The maximal expansion of consciousness can be characterized by the maximal magnification of a set of consciential attributes, temporarily or permanently, generating a significant effect of amplifying the cosmic paraperception, constituting the attainment of the cosmoconsciousness phenomenon.
This category represents a very rare manifestation, which demands the highest levels of consciential energy and the maximum convergence between the perception of reality and the intellect, resulting in the sense of oneness with the Cosmos. In the present hypothesis, the expansion of consciousness, in itself, is not a phenomenon of the consciential attribute category. The category of consciential attribute refers to essential functions or characteristics directly related to elements of concrete existence in the physiology of consciousness.
For example, perception related to the existence of percepts and parapercepts , memory related to the existence of engrams , imagination related to the existence of imagos , and so on. The notion of effect on the paraphysiology of consciousness refers to the indirect consequence of the exercise of one or more consciential attributes.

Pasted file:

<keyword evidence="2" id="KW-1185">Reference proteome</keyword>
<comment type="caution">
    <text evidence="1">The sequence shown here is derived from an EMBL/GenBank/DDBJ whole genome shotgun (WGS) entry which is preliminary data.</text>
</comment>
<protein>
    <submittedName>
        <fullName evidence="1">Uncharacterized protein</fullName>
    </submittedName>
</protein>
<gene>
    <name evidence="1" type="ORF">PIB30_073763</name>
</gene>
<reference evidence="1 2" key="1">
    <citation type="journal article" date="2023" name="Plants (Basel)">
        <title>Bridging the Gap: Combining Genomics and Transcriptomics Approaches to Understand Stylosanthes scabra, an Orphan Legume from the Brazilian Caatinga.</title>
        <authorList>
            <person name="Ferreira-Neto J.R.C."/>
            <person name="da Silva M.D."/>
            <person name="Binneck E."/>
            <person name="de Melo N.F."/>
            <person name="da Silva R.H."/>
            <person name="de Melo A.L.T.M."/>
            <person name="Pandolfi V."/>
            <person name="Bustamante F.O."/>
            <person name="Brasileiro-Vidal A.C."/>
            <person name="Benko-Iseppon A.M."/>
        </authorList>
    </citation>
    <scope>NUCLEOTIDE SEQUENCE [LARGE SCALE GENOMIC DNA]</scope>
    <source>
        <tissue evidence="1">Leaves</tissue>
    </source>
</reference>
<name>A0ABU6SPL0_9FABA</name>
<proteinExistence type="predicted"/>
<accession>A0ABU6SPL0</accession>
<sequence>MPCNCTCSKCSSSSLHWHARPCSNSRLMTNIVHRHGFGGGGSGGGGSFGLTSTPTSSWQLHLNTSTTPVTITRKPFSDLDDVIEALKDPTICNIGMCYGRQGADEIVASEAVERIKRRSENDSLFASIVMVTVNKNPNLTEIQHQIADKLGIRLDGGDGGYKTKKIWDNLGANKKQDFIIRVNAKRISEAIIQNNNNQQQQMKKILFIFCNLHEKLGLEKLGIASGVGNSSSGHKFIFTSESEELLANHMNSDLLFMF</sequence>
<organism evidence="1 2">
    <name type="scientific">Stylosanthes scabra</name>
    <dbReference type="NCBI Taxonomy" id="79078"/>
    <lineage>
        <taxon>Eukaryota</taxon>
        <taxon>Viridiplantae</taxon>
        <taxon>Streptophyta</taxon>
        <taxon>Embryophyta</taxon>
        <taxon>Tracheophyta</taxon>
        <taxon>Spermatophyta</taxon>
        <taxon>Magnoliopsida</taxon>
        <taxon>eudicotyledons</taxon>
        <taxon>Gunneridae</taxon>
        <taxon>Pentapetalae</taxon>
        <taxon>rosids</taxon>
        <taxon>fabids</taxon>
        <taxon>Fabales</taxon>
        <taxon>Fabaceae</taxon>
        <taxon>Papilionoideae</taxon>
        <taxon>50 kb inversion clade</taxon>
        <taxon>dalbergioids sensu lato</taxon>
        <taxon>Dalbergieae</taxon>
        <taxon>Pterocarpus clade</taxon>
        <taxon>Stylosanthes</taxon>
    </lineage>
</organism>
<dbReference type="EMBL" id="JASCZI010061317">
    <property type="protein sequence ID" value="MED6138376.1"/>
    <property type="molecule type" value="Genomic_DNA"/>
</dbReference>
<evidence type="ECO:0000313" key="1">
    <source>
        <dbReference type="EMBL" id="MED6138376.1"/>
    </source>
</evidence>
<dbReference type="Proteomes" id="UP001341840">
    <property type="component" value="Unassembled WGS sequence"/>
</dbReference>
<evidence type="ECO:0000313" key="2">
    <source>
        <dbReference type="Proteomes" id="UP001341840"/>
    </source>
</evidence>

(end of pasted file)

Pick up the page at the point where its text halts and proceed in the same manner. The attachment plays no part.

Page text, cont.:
For example, lucidity, expansion of consciousness, sleep, among others. The qualitative factor of the consciousness expansion effect seems to be produced by the qualitative correspondence between 1 the contents perceived by the consciousness and 2 the contents produced by the consciousness.
For example, in the hypothesis raised here, when my thoughts and sentiments about myself correspond to the reality of what I am, at this moment the consciousness expansion effect would advance one or more units. Likewise, when my base of intellective thought, sentiments, and energies approaches the reality around me very closely, the tendency is to take a perceptive and synergistic potentiation characterizing the consciousness expansion effect. In Cosmic Consciousness, beginning with Part II, Bucke explains how animals developed the senses of hearing and seeing.
Further development culminated in the ability to experience and enjoy music. Bucke states that, initially, only a small number of humans were able to see colors and experience music. But eventually these new abilities spread throughout the human race until only a very small number of people were unable to experience colors and music.